In a letter to the editor published last week in the New York Times, the director of smoking cessation services at Columbia University Medical Center urges smokers not to quit using electronic cigarettes because it involves "directly inhaling heated nicotine into the delicate tissue of smokers’ lungs." He praises nicotine replacement therapy as a "proven" aid to smoking cessation.
The Rest of the Story
I have news for you. Smoking cigarettes involves "directly inhaling heated nicotine into the delicate tissue of smokers’ lungs." Would we rather that smokers directly inhale heated nicotine plus 10,000 other chemicals or that they just inhale the nicotine?
For literally thousands of ex-smokers, electronic cigarettes have helped them to stop or greatly cut down on their cigarette smoking. Many of these are smokers who tried to quit with NRT but failed. Telling them that they should not use electronic cigarettes is tantamount to recommending that they return to cigarette smoking instead of continuing to stay smoke-free with the help of electronic cigarettes.
Moreover, to call NRT a "proven" strategy for smoking cessation is misleading. What NRT has been "proven" to do is to fail in about 92% of quit attempts.
For a while, I was baffled by why a physician would offer this strange advice to smokers, and based on such flawed reasoning. I reasoned that like many other opponents of electronic cigarettes, he must have a financial tie to pharmaceutical companies. This was not the case. However, I did discover that the author appears to have an interest in opposing e-cigarettes, as he has written a book on quitting smoking that relies heavily upon the use of traditional pharmacotherapy and his web site solicits speaking engagements for the presentation of his smoking cessation method. He even has his own publicist and literary agent.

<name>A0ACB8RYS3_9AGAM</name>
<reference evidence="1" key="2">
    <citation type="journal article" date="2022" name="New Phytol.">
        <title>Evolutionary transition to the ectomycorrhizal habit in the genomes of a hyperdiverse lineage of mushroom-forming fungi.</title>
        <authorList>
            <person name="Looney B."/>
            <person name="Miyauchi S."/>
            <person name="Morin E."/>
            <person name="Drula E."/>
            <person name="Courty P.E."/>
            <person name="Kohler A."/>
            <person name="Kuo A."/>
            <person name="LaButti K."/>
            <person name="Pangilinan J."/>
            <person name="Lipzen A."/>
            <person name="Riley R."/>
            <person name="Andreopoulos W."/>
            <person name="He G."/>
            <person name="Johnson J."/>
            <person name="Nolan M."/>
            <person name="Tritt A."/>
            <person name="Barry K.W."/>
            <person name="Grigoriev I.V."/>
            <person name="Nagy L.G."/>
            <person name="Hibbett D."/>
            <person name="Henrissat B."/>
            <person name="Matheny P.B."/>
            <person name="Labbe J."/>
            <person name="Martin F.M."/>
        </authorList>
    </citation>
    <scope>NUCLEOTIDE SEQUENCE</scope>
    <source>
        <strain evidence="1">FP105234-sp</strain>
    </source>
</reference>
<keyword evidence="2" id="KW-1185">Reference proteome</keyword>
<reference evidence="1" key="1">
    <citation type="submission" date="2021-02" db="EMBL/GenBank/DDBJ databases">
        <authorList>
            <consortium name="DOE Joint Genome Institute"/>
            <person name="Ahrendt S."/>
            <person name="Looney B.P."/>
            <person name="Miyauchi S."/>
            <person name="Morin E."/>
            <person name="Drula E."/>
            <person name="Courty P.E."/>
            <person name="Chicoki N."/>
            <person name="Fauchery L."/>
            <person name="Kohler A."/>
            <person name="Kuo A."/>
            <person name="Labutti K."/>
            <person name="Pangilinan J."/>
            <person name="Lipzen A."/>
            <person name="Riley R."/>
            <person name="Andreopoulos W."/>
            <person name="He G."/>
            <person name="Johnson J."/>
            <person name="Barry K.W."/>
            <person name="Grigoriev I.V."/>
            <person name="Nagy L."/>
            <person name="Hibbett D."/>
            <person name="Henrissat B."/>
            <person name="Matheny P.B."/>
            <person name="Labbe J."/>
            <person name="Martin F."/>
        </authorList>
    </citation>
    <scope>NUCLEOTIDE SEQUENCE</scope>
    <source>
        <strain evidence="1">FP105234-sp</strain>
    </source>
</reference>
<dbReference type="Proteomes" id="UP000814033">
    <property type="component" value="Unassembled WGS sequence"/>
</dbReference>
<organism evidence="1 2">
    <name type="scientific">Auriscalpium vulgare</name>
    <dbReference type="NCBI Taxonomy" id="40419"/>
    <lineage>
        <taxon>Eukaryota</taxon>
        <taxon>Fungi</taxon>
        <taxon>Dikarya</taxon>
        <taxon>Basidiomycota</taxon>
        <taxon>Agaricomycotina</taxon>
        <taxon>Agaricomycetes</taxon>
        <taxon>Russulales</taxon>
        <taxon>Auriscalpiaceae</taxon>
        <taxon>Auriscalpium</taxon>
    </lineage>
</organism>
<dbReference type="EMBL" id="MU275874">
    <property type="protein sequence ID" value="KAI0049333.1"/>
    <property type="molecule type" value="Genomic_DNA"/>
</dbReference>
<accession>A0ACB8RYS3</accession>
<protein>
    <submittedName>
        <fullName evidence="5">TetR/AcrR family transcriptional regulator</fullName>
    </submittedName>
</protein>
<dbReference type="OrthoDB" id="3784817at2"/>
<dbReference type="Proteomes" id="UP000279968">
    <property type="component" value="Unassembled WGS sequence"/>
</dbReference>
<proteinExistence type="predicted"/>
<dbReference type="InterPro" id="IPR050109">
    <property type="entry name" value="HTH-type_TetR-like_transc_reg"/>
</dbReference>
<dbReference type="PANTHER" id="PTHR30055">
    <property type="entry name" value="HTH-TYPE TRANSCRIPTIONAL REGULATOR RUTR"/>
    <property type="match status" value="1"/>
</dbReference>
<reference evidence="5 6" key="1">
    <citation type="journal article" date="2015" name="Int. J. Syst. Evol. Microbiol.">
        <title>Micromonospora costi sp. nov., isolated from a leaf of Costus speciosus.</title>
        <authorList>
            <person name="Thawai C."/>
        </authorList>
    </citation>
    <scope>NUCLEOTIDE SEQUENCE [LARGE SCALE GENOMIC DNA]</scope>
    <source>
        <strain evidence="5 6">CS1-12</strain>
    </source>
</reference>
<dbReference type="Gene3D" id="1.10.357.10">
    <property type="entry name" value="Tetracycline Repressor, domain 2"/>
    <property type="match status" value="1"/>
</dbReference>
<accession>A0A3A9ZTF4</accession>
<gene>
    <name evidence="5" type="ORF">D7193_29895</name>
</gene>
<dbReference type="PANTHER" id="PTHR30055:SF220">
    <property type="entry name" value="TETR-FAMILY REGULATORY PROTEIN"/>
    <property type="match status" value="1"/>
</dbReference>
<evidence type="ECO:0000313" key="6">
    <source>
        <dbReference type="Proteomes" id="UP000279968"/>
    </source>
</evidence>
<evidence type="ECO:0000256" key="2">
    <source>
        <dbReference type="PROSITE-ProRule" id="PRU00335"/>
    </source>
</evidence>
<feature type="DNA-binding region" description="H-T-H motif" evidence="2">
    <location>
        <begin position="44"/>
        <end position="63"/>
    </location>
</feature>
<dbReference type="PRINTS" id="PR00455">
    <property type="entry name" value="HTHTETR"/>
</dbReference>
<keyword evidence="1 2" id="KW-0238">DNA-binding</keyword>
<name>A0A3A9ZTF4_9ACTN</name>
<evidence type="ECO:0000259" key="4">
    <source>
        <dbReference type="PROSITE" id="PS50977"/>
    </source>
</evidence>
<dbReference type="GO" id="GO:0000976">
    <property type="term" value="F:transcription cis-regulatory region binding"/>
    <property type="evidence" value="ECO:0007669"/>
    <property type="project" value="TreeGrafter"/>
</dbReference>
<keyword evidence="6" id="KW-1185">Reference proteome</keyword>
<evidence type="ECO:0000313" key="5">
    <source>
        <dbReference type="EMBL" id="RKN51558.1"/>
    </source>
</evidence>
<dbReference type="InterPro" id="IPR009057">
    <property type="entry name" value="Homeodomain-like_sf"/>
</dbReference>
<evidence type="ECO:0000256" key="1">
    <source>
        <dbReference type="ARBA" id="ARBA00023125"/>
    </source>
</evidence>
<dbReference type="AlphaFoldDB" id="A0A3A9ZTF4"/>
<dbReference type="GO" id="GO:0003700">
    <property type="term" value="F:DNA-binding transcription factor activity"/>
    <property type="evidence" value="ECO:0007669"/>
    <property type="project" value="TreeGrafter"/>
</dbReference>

While I am not claiming that there is a financial interest involved (I believe that the author should have disclosed whether or not he receives any money from the sale of his book and/or from speaking engagements), there does appear to be a major conflict of interest.
The rest of the story is that this is yet another example of an anti-smoking professional who is publicly opposing electronic cigarettes, but without revealing that he has a conflict of interest. The public deserves unbiased and unconflicted, science-based recommendations on strategies to improve their health, especially when the advice may potentially lead to harm for thousands of individuals.